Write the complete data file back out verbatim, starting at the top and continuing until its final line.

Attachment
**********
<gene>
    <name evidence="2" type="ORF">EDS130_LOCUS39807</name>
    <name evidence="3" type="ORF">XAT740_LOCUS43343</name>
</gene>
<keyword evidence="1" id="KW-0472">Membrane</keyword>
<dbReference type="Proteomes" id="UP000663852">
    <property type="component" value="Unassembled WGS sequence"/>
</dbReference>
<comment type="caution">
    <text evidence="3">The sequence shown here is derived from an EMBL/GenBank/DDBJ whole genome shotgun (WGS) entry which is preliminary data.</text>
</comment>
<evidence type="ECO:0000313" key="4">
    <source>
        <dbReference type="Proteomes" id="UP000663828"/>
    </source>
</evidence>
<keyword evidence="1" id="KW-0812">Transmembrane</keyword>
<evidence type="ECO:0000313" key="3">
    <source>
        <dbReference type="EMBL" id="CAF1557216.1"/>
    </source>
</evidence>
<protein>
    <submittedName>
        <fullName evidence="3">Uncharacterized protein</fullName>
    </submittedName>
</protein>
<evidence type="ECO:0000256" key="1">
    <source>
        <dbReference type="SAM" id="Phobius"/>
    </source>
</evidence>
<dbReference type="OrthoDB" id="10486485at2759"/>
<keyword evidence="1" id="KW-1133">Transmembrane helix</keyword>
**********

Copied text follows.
<gene>
    <name evidence="2" type="ORF">EDS130_LOCUS39807</name>
    <name evidence="3" type="ORF">XAT740_LOCUS43343</name>
</gene>
<keyword evidence="1" id="KW-0472">Membrane</keyword>
<dbReference type="Proteomes" id="UP000663852">
    <property type="component" value="Unassembled WGS sequence"/>
</dbReference>
<comment type="caution">
    <text evidence="3">The sequence shown here is derived from an EMBL/GenBank/DDBJ whole genome shotgun (WGS) entry which is preliminary data.</text>
</comment>
<evidence type="ECO:0000313" key="4">
    <source>
        <dbReference type="Proteomes" id="UP000663828"/>
    </source>
</evidence>
<keyword evidence="1" id="KW-0812">Transmembrane</keyword>
<evidence type="ECO:0000313" key="3">
    <source>
        <dbReference type="EMBL" id="CAF1557216.1"/>
    </source>
</evidence>
<protein>
    <submittedName>
        <fullName evidence="3">Uncharacterized protein</fullName>
    </submittedName>
</protein>
<evidence type="ECO:0000256" key="1">
    <source>
        <dbReference type="SAM" id="Phobius"/>
    </source>
</evidence>
<dbReference type="OrthoDB" id="10486485at2759"/>
<keyword evidence="1" id="KW-1133">Transmembrane helix</keyword>